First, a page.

A condom prevents the intermingling of body fluids (saliva, blood, semen or vaginal fluids) from one person to another during sexual intercourse. These body fluids can contain disease-causing germs that can cause syphilis, gonorrhea, hepatitis, genital herpes, genital warts and even AIDS. If a condom is not used, an infected partner can pass on the disease to an unsuspecting, uninfected partner. Though condoms are not entirely dependable in their protection against all STDs, they still offer the best protection against most sexually transmitted diseases.
Safe Sex and Women
STDs can be dangerous for anyone, but women are known to suffer the consequences more than men. For instance, many STDs can seriously damage a woman’s reproductive organs rendering her infertile. Women are prone to cervical cancer caused by HPV. Worldwide statistics prove that women belong to the vulnerable group that is getting increasingly infected with HIV.
Additionally, if a woman has an STD while she is pregnant, she can pass on the infection to her baby. Women who have an outbreak of herpes virus while they are pregnant, risk entering premature labor and passing on the virus to the infant that can in turn lead to the baby’s nerve damage and death. So it is with AIDS, Hepatitis B and other sexually transmitted diseases.
Women who engage in prostitution are generally open to risks of sexually transmitted diseases. Though they are aware that condoms can prevent STDs to some extent, they are rarely in a position to dictate terms to a customer. Female condoms are expensive and often not user-friendly. Surveys done among sex workers, especially in under developed and developing countries, suggest that female sex workers would say ‘No’ to condoms and ‘Yes’ to customers, rather than insist on using condoms and risk losing customers who demand the “natural feel.”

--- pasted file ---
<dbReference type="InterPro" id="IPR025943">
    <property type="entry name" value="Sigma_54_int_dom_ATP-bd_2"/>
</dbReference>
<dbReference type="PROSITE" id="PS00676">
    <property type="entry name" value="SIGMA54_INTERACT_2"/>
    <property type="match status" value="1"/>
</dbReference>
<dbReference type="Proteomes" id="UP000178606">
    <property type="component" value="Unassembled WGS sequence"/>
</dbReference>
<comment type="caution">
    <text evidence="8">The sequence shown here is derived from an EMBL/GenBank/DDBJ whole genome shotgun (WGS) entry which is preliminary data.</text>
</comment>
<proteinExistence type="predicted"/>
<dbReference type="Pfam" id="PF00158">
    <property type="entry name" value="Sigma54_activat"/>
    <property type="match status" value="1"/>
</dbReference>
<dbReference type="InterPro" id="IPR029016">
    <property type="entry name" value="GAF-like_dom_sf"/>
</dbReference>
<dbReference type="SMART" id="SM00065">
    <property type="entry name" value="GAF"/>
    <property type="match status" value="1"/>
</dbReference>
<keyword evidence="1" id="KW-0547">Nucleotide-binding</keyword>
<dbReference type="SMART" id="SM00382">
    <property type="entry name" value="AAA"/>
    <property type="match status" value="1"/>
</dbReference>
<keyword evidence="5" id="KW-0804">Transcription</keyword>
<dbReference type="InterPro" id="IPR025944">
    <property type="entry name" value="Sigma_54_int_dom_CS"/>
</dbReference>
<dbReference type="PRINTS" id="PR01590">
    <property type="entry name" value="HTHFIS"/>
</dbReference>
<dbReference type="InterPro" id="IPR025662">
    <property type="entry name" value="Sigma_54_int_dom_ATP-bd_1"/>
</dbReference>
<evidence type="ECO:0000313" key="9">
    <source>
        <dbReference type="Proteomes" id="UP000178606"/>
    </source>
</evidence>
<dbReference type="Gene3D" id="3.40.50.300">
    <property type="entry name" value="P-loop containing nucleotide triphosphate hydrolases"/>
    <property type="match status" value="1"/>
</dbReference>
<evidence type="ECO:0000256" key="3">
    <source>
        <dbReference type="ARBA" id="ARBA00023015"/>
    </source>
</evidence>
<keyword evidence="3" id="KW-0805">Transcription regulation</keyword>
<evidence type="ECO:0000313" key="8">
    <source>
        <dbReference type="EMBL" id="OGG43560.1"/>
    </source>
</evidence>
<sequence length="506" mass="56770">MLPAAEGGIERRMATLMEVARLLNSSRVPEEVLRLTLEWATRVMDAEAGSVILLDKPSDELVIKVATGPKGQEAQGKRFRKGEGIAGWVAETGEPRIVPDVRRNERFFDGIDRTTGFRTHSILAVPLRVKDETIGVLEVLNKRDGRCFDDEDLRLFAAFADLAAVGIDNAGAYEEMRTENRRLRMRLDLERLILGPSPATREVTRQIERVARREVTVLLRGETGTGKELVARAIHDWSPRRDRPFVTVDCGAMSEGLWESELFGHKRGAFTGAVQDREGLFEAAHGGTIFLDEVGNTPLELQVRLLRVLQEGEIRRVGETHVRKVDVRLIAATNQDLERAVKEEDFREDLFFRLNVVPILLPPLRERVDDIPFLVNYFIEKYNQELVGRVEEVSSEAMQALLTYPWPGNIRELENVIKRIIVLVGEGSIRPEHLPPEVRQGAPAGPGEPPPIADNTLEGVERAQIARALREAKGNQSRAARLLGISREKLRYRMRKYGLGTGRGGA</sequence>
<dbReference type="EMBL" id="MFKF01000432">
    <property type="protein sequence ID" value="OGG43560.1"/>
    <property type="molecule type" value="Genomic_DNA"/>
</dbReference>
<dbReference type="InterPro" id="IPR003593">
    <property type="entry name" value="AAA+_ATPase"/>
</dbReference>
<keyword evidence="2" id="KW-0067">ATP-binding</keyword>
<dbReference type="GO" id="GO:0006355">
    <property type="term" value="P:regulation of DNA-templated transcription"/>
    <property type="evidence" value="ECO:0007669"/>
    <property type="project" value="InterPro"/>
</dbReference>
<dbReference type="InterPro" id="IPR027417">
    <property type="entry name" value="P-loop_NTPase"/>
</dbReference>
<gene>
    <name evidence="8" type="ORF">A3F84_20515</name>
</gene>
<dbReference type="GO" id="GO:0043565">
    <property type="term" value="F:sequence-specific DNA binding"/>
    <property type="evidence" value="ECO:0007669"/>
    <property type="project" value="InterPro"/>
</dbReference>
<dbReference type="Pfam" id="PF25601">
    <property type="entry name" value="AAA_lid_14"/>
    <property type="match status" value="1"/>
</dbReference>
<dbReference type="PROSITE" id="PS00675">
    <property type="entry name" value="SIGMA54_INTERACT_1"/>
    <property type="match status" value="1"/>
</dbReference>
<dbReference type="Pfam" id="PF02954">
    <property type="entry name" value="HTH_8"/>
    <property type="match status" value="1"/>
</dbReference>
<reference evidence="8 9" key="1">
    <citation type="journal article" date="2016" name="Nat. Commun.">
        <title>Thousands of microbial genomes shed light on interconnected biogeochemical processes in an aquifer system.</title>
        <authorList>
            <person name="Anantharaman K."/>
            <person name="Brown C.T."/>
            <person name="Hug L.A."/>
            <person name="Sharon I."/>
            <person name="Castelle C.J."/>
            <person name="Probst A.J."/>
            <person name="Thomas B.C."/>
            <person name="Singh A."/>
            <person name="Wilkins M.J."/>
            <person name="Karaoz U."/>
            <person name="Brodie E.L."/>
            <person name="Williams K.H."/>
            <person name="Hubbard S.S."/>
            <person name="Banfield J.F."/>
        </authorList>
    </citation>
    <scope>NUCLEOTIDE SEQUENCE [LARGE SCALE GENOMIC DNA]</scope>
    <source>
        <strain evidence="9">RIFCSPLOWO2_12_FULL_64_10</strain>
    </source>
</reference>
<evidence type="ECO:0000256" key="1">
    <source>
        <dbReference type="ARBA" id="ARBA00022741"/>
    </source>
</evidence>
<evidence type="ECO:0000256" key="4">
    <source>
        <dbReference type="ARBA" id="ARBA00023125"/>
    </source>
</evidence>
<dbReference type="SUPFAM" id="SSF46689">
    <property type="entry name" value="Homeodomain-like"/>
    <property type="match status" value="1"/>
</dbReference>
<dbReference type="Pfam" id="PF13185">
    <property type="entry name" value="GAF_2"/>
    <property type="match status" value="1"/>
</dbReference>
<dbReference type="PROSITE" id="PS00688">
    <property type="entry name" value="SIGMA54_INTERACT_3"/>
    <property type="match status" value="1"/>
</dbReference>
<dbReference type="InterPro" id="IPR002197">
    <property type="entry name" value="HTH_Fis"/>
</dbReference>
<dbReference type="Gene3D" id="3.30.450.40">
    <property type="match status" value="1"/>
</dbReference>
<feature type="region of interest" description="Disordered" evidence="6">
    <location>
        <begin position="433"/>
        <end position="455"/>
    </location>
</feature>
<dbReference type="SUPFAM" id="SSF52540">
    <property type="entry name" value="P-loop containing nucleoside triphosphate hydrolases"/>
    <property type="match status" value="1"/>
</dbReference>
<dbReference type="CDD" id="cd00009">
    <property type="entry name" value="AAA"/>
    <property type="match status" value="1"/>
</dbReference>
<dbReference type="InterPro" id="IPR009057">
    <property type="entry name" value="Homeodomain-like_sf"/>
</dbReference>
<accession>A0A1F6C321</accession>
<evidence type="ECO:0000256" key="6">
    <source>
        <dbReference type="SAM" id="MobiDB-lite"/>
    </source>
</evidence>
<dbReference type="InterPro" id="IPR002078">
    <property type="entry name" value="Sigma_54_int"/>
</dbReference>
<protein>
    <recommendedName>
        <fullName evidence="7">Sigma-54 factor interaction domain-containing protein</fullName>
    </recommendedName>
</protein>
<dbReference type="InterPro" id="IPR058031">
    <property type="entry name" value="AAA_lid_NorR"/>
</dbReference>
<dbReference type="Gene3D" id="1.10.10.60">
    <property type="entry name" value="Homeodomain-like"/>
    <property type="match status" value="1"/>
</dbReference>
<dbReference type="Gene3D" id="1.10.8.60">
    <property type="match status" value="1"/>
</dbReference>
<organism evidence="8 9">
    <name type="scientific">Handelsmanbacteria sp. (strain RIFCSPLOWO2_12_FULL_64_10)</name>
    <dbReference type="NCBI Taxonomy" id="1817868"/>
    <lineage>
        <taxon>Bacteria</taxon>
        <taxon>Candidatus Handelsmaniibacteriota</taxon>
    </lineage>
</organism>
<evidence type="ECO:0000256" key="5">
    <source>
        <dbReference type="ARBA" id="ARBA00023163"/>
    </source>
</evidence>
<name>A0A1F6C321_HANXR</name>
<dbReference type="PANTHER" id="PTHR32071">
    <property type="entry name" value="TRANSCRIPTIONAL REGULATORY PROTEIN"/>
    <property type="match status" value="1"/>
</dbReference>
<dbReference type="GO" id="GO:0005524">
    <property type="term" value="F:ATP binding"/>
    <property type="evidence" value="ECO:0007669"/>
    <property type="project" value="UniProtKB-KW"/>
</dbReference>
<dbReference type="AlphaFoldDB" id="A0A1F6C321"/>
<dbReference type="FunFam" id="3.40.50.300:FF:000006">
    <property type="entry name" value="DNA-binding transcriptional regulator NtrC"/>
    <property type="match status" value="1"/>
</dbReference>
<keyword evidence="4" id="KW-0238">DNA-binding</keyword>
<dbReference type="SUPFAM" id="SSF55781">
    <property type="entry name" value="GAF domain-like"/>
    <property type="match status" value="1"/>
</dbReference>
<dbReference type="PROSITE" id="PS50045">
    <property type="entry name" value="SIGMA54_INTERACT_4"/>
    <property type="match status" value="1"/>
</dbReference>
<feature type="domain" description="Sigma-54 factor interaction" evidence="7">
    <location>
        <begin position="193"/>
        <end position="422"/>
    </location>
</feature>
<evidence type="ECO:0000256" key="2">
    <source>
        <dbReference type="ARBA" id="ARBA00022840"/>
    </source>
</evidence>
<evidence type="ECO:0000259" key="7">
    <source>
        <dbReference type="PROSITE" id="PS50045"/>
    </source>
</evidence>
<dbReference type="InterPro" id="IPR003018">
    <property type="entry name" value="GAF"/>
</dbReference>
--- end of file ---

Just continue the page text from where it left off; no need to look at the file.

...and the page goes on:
Safe Sex Today is Abstinence
"There is no such thing as safe sex for someone contemplating sex with an HIV-positive person." Dr. Michael Gottlieb (his was the first original report to the Centers for Disease Control (CDC) on gay-related immune deficiency (GRID). It was later renamed AIDS.)
With increasing health risks in sex, many people agree that abstaining from sex—especially of the casual, sexual play is the only sure way that can guarantee freedom from unwanted pregnancy and sexual disease infections. Sexual abstinence is practiced by many people all over the world who wait until marriage or until they have established a permanent relationship with another and then get sexually intimate with the partner.
Abstinence can fail on two counts. For many, sex is an uncontrollable basic instinct and when caught in a passionate moment, all vows of abstinence are forgotten. Secondly, abstaining from sex is not often a choice for women and girls in underdeveloped countries reeling under male domination.